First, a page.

I was first introduced to Sumit Sourav via the Gaana.com short format podcast JokeVani a couple of months ago, and found his voice and jokes very relatable in a very specific way. They remind you of that colleague who makes the entire group laugh during chai and sutta breaks without cracking up himself. This relatability comes from his choice of language (Hinglish), his delivery and his tone. Then there’s jokes like the one from his new Amazon Prime special Vansh Ka Naash where he talks about overenthusiastic interns and says, “Jis bande ko apne chair pe control nahi hai woh poori duniya ka theka kaise le raha hai? (How is someone who doesn’t even control his own chair taking responsibility for the whole world?)”
So when I saw the beautifully animated trailer—created by Debjyoti Saha, who also directed viral short film Korona on the migrant crisis—for his Amazon Prime special Vansh Ka Naash, I was expecting a special that would not only make me laugh but also introduce me to new insights about human behaviour. However, a small voice in my head wondered if that deadpan colleague could carry an entire hour based on just chai-sutta comedy.
Sourav doesn’t believe in taking big dramatic swings or delving into the Big IssuesTM of our times. His method is to pick on the inanities of everyday life and show them to us from a lens that is casual in tone but pretty dark when you scratch under the surface. Like the time he accuses his father of drugging him to sleep, just so that his parents could conceive his sister. Sourav carefully walks a tightrope, blunting the darker edges of his humour with good-natured warmth.
Sourav’s first target in the special are his parents and childhood. This is the strongest part of the entire special, especially the way he talks about money or the lack thereof. This is exemplified by the bit where he remembers how he put himself up for adoption outside a temple, waiting for a rich family with a fancy car to take him in. Sourav plays with fire when he seemingly punches down on his parents’ financial instability but then pivots to observations about how growing up without money can leave lifelong scars.
Sourav segues from one bit to the next with accomplished ease as he moves through a variety of subjects from his parents to his school days, from toxic masculinity to his own love life, from his inter-caste relationship to his first job and onto the titular joke about vansh ka naash.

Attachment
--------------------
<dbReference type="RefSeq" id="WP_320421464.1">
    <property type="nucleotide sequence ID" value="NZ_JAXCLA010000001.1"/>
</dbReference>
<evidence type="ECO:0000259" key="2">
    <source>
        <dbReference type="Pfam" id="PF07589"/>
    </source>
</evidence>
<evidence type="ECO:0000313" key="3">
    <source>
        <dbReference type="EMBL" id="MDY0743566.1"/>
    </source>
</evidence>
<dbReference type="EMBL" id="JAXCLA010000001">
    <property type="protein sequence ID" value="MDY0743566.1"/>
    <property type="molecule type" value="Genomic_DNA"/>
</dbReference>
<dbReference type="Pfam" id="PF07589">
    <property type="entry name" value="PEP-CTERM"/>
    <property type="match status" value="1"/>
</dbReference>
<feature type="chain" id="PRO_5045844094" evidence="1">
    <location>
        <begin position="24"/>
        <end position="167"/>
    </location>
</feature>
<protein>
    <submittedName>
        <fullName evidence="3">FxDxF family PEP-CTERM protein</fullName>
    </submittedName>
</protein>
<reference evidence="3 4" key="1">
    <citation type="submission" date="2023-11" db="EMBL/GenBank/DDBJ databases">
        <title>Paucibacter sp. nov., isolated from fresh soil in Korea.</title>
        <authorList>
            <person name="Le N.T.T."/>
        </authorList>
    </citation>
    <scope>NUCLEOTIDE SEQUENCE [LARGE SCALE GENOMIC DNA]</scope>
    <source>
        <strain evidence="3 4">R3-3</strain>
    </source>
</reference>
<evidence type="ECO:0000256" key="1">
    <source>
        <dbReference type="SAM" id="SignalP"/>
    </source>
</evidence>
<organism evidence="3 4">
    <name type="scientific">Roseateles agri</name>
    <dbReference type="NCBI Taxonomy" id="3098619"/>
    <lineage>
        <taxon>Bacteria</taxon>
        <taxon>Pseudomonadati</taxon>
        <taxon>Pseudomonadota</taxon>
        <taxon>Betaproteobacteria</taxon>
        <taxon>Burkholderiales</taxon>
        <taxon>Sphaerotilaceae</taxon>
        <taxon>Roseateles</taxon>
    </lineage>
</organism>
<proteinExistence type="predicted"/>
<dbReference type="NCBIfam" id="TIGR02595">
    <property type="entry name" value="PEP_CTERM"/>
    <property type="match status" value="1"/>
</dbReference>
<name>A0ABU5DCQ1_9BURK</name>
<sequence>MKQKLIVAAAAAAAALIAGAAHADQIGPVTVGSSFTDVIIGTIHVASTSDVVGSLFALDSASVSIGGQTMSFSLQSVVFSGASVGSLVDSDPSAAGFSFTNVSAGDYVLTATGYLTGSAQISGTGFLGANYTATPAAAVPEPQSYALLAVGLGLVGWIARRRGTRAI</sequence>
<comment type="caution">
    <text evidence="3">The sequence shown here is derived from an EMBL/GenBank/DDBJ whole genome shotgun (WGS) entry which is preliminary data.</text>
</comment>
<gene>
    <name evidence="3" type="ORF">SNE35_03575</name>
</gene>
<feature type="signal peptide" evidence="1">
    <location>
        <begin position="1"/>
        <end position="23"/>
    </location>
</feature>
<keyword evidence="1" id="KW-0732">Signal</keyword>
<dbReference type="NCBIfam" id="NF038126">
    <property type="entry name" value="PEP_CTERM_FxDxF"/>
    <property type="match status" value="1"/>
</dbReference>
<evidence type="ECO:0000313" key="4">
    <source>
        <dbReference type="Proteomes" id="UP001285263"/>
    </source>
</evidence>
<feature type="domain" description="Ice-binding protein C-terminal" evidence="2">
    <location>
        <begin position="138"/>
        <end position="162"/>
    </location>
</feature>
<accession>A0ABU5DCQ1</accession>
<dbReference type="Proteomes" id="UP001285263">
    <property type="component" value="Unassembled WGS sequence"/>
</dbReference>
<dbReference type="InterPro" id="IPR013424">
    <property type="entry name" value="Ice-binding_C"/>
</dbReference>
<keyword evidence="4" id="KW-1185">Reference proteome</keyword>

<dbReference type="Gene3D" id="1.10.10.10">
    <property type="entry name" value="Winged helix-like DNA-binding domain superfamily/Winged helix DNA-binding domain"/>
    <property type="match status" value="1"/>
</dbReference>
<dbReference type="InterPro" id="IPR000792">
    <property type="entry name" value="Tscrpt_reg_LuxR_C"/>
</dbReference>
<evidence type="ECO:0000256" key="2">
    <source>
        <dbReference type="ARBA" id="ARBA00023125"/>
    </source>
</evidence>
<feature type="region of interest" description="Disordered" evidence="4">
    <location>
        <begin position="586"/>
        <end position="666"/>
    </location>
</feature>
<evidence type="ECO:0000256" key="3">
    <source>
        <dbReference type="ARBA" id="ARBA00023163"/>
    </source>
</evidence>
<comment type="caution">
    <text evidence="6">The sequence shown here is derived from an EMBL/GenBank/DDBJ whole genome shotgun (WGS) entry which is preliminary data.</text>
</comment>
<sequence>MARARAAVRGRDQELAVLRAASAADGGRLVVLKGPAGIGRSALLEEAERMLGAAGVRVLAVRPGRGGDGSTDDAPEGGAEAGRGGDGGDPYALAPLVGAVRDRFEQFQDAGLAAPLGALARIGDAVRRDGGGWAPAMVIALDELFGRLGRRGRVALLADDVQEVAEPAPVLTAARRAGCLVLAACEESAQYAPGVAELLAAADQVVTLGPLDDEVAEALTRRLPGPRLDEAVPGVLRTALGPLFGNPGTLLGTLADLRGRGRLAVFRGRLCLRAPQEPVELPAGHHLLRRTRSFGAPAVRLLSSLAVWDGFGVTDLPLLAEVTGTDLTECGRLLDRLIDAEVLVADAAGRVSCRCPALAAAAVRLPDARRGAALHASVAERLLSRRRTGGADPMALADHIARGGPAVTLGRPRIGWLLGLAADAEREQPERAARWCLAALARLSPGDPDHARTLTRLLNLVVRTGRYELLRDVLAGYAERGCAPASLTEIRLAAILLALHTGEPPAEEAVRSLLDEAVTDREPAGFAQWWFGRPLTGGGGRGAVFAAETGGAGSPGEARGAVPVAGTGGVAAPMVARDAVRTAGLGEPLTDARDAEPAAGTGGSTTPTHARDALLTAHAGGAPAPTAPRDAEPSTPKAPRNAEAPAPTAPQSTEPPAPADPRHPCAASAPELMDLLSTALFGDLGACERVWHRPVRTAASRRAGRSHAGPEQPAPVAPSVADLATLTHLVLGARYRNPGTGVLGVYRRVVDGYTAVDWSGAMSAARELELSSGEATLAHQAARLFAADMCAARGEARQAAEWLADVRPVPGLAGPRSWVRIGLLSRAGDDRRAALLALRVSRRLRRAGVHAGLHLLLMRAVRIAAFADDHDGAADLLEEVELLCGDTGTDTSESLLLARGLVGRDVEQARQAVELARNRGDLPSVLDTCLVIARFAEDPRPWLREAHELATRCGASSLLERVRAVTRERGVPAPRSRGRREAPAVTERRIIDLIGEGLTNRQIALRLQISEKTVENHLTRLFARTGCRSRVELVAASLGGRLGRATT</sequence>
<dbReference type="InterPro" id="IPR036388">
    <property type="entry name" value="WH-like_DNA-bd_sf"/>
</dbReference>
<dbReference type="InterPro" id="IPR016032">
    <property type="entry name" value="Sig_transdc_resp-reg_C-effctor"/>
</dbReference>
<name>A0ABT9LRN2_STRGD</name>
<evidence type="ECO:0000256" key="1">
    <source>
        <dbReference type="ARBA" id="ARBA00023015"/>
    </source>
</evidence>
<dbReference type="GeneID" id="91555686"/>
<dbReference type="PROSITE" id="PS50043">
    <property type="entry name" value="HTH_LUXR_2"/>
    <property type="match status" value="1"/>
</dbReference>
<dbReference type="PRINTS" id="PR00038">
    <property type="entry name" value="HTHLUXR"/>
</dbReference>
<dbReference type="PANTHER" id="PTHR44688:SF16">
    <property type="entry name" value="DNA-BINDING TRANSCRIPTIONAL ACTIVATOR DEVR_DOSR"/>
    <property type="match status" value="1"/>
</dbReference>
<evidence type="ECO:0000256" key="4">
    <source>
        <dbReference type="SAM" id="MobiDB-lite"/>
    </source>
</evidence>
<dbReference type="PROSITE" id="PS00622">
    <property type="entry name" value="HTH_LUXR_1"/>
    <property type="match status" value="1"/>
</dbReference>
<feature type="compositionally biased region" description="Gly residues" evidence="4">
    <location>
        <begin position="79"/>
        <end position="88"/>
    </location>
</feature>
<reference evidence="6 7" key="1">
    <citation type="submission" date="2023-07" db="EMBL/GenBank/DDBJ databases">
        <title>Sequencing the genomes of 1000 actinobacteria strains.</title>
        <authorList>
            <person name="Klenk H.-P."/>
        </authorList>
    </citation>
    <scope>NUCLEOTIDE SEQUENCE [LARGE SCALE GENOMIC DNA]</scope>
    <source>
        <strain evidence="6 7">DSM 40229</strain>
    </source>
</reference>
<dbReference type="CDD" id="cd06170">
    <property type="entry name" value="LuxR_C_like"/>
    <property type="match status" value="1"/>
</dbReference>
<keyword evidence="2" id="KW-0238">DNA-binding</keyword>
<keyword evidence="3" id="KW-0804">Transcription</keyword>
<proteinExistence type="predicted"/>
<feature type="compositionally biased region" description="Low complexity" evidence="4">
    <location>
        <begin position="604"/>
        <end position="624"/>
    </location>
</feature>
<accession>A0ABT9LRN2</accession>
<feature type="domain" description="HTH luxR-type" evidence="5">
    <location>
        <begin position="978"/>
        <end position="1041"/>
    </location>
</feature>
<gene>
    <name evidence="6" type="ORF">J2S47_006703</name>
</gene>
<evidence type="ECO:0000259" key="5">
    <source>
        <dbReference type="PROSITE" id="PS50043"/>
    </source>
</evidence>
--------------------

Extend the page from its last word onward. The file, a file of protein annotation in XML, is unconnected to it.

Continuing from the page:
Unfortunately, the special starts its slow downward descent soon after, and Sourav starts going for the low-hanging fruit. However, despite the easy pickings, he does manage to bring in some deep insights like how materialism is just treating money in the bank as delayed happiness; or how some life skills that matter aren’t taught to us at a much younger age. This part is less stand-up comedy and more oratory rhetoric, earning applause rather than straight-up laughter.
It’s not that he talks about things we didn’t know, it’s his twisted perspective that makes it funny.
While Sourav’s comedic style is to not take aim at the big issues, he does manage to sneak one in. He starts by explaining how motivated people are causing climate change and ends up calling out Bill Gates (and the likes) as being responsible for it. With that also comes his laziest joke where he deconstructs a motivational quote he read: Where is your money? Where is your fame? In the end, nothing matters. While the overall bit about motivation versus demotivation is funny, this joke falls flat because he didn’t use a strong enough quote by an actual bigshot management guru and chose to go with a random WhatsApp forward.
After meandering through subjects like relationships, porn and exams, Sourav lands on baniyaans and gives us not only the best joke of the second half but also strikes observational gold. It gets a big enough laugh to end the show on, but Sourav has a more “philosophical” ending in mind. He drops back into a conversational tone, musing about ambition, desire and the inherent meaningless of it all. In a charmingly intimate exchange, he humble-brags about his Rs. 10,000 shoes and the show’s paycheck, before wrong-footing everyone with a left-field callback to the show’s title and central theme. It’s a clever bit of trickery that’s typical of the special’s highs.
All in all, Sumit Sourav’s special Vansh Ka Naash is worth a watch if you’d like to borrow his lens and start to see your life in a twisted but fun way. While his observations aren’t all fresh, his jokes and their delivery are worth an hour of your time. And if it doesn’t work for you that’s okay, because as Sourav reminds us on Vansh Ki Naash, waste is just the meaning of life.
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